• Apple versus Samsung: A Patent War of Titanic Proportions
  • December 12, 2012 | Author: Jean-François Journault
  • Law Firm: ROBIC, LLP - Quebec Office
  • The two companies have been fighting for some time in patent litigation across several continents, notably in Australia, South Korea, Japan, Germany, France, Italy, the Netherlands, Great Britain and the United States. In some cases, Apple filed the original lawsuit for patent infringement, while on other occasions Samsung commenced proceedings. However, in most cases, the accused company retaliated with its own lawsuit to invalidate the cited patents and further alleging infringement of some of its own patents. Litigation with Apple in Europe, Australia and the United States has lead, in some cases, to the issuance of temporary injunctions preventing Samsung from importing certain models of its smartphones and tablets in those jurisdictions.

    Although many of these orders were subsequently overturned or rendered obsolete by the development of modified devices to circumvent the allegedly infringed features, it still remains that Apple benefited from a temporary competitive advantage in some target markets. Damages were also awarded to both sides at the conclusion of certain of the disputes.

    Among the many disputes, the most interesting battle is probably the one occurring in the United States, which particularly merits our attention. Indeed, it is south of the border that the hostilities between the parties started with a lawsuit filed by Apple in April 2011 with the Federal Court District of California. Apple alleged that some units sold by Samsung infringed some of its patents, in addition to violating its trademarks rights, the user interface and the look and feel of the iPhonesTM and the iPadTM.

    The first round of this confrontation was won by Apple which, in a decision dated August 24, 2012, was awarded damages of more than one billion U.S. dollars for the violation of almost all claimed patents and industrial designs. The jury rejected all the allegations of infringement made by Samsung in its counterclaim.

    This decision has now been brought to the Federal Court of Appeals of the United States, Samsung citing, among other things, irregularities related to the impartiality of jurors who rendered the decision and challenging the validity of certain cited patents. At this stage, it is too early to judge the impact of the decision, as the Court of Appeal or the trial judge could still overturn the jury's verdict. In addition, some post-verdict motions must also be resolved, including the determination of whether Samsung infringed certain patents deliberately, which could inflate the damages over 700 million additional dollars.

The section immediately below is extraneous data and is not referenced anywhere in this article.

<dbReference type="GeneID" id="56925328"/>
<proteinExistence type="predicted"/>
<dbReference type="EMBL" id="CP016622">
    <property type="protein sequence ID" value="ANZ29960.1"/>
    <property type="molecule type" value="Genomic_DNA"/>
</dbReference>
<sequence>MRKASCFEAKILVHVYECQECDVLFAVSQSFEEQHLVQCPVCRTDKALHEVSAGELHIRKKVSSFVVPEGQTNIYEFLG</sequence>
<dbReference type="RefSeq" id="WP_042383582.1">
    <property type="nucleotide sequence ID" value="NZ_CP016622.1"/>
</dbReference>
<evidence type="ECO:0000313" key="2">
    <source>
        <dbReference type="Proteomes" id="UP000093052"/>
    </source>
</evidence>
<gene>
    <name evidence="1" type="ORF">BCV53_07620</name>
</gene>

A second action brought forth by Apple is also underway between these parties in the United States. This particular case led to a temporary ban on imports of Galaxy NexusTM phone in the United States earlier this year, a ban that has now been canceled. It will be interesting to follow the developments in this case, as a trial is scheduled for March 2014, and is likely to provide its share of surprises along the way.

    A third dispute between the parties could also emerge shortly in the United States concerning fourteen patents Apple and Samsung set aside in the first case, in order to facilitate a quick decision. Unlike patents cited in the first trial that were primarily focused on visual aspects or auxiliary functions of the devices, these fourteen patents relate to technologies lying at the heart of the devices. Thus, most analysts agree that the outcome of a trial revolving around these patents may significantly alter the balance of power between Apple and Samsung, well beyond the previous monetary award, regardless of the amount.

    In conclusion, although this saga has already seen a great deal of spilt ink, it is likely that the hostilities are far from over. In fact, rarely does a day go by on the planet without the emergence of a new development in one of the many disputes between these two competitors, whether it is a judicial decision on a patent infringement issue, a decision on the validity of a cited patent, or the like. As an example, we can cite the recent decision of a court in The Hague stating that the range of GalaxyTM products from Samsung did not violate Apple patents concerning multitasking. In this context, one can believe that these battles will be just as important as those that were already fought.